Satisfaction with work environment, physiotherapy for Parkinson’s patients, language chunking, and mitigating drought stress in plants

The research news section gives regular hints about interesting studies in various fields of research.

 

To work at home or in the office?   

During the coronavirus pandemic, office workers have had to work from home for a shorter or longer period. How has it affected their well-being, information flow and relationships between employees? A study by University of Tartu economists reveals that in normal circumstances, people working in open-plan offices are the least satisfied. Thus, the opportunity to work from home increased their well-being and improved the information flow and relationships between employees. In activity-based offices that include both open and private areas, however, employees were very satisfied in normal circumstances, and the pandemic deteriorated their work-related well-being and communication. 

  

Read more in the article.  

Further information: Anne Aidla, Lecturer in Management, anne.aidla@ut.ee 

Eneli Kindsiko, Associate Professor in Qualitative Research, eneli.kindsiko@ut.ee 

Helen Poltimäe, Lecturer in Economic Modelling, helen.poltimae@ut.ee

 

Physiotherapy reduces difficulties in activities of daily living in Parkinson’s disease 

Parkinson’s disease is a gradually worsening disorder, and at some point, most Parkinson’s patients start to experience difficulties with their daily activities. University of Tartu researchers carried out a study in which 24 patients with Parkinson’s disease were randomly assigned into intervention and control groups. Two assessments were performed with a gap of 10 weeks.  

During eight weeks, participants in the intervention group attended 60-minute physiotherapy sessions in groups of three. Each session addressed the five core areas recommended by the European Physiotherapy Guideline for Parkinson’s disease: gait, transfers, balance, physical capacity, and manual activities.  

The results indicated that two months of physiotherapy based on the guidelines for Parkinson’s disease patients significantly reduced patient-perceived difficulties in basic activities of daily living.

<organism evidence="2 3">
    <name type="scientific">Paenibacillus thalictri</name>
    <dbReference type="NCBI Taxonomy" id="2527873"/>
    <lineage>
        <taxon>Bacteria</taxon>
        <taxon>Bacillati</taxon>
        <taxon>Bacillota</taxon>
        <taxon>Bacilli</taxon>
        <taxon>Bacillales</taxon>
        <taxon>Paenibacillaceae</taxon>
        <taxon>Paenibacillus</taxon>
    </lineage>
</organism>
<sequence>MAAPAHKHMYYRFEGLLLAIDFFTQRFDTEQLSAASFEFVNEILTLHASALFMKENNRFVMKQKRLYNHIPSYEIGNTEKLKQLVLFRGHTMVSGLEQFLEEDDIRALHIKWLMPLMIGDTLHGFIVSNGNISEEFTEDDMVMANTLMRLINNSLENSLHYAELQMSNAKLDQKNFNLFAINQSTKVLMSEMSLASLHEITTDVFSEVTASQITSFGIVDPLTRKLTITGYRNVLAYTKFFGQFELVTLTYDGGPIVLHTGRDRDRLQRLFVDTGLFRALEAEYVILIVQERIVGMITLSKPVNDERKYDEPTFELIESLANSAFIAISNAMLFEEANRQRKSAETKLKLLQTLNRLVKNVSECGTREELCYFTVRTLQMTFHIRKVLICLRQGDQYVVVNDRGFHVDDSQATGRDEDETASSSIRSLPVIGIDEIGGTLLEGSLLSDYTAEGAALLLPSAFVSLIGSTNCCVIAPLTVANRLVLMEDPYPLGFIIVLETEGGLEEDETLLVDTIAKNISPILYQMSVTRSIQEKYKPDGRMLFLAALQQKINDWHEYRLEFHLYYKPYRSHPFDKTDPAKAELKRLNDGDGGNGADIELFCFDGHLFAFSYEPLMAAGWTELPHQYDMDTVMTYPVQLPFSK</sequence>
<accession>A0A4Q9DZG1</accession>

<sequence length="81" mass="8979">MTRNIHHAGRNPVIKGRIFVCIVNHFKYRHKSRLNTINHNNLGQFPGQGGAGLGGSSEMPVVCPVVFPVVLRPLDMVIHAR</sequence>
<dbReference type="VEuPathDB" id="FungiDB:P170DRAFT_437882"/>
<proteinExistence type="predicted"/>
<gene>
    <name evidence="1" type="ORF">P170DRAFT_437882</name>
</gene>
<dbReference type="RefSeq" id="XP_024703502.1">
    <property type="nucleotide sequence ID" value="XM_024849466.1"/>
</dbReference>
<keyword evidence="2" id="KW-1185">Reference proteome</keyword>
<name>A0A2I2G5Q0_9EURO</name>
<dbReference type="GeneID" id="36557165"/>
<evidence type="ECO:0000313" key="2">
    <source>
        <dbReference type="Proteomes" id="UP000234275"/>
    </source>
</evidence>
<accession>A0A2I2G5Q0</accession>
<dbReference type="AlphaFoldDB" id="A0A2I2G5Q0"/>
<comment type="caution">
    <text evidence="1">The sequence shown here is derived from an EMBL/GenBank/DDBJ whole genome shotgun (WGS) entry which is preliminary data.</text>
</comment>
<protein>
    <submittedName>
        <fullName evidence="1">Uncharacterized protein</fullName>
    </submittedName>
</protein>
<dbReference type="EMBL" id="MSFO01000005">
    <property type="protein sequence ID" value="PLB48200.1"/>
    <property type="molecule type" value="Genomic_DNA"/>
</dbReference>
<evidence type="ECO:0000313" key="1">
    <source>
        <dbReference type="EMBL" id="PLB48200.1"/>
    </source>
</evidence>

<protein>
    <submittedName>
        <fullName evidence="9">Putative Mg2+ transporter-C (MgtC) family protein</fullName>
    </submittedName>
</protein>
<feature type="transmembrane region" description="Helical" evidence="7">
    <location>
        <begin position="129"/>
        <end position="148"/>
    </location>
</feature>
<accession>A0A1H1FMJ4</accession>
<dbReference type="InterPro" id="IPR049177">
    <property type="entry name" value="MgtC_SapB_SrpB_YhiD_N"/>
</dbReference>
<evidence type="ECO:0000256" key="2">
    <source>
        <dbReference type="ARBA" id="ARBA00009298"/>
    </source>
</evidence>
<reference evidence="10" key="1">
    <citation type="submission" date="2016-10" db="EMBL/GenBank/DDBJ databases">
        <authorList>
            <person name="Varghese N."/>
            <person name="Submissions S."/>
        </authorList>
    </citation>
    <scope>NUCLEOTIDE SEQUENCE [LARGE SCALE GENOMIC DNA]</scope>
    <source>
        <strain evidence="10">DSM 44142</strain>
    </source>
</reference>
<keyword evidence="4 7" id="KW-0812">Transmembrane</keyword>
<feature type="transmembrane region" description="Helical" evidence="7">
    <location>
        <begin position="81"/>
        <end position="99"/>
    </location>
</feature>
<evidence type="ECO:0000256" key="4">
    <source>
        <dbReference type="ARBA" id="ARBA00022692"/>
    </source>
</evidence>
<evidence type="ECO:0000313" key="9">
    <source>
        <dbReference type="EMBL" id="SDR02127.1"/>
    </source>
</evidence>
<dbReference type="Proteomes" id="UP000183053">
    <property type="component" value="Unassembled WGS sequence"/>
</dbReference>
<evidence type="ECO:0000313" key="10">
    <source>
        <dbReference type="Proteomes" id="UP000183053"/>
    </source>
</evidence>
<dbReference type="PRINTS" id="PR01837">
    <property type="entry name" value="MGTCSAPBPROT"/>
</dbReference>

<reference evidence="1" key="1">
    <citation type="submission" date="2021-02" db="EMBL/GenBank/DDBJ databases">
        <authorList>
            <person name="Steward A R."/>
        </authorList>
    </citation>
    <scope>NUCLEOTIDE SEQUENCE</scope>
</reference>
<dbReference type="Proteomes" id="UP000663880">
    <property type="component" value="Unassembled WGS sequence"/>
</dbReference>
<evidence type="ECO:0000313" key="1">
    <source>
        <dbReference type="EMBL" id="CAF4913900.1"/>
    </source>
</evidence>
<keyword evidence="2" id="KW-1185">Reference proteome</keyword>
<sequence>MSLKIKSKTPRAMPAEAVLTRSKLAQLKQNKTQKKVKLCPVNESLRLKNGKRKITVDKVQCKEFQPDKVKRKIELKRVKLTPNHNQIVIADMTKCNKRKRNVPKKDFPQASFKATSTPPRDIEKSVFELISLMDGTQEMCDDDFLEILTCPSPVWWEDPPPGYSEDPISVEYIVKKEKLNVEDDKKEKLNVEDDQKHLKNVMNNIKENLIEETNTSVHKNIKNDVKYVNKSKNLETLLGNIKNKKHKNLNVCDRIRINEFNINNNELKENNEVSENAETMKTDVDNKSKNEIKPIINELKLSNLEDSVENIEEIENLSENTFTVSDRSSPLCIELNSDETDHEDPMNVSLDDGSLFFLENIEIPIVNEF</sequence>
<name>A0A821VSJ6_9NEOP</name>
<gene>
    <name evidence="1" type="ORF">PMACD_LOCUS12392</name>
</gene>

Read more in the article. 

Further information: Kadri Medijainen, Programme Director of Physiotherapy, kadri.medijainen@ut.ee  

 

Boundaries of linguistic units and language chunking in speech  

For the listener, the utterance “theypromisedtobringmesomeboxes” is a sequence of sounds. To understand it, the listener has to recognise meaningful units. This means that the listener does not focus on individual sounds such as p or m, but quickly organises the utterance into larger meaningful unit or chunks, based on their linguistic expectations.

In the articlePerceptual study of language chunking”, Research Fellow in General Linguistics of the University of Tartu Piia Taremaa and Researcher of the Goethe University Frankfurt Nele Ots hypothesised that speech prosodic phenomena such as pitch resets (intonation), the rate of speech and the pronunciation of syllables (speech rhythm), stress (louder and stronger pronunciation) and pauses could play a very important role in perceiving speech chunks. 

Acoustic measurements and sentence analysis, however, showed that listeners focus more on syntactic regularities than prosody when chunking oral speech. At the same time, it is very likely that prosody plays a role in identifying grammatical relations. To understand which is perceived first, prosodic or structural information, speech perception needs to be studied in real time.  

Read more in the article. 

Further information: Piia Taremaa, Research Fellow in General Linguistics, piia.taremaa@ut.ee  
Nele Ots, Researcher of the Goethe University Frankfurt,
nele.ots@ut.ee  

  

Microorganisms help to mitigate drought stress in plants 

Especially under climate change, drought is one of the major factors threatening agricultural production worldwide. Drought stress is a constraint to plant growth, development, and productivity. It is known that plant-associated bacteria, fungi, and viruses can enhance stress resistance in plants and help them cope with the negative impacts of drought. They help launch various mechanisms that allow for biochemical and physiological changes in plants. A study carried out with the participation of UT plant ecologists gives an overview of the role of plant-associated microorganisms in mitigating plant drought stress.   

Read more in the article.

Further information: C. Guillermo Bueno, Research Fellow of Plant Ecology, carlos.guillermo.bueno.gonzalez@ut.ee   Yiming Meng, doctoral student of the Plant Ecology Lab, yiming.meng@ut.ee  

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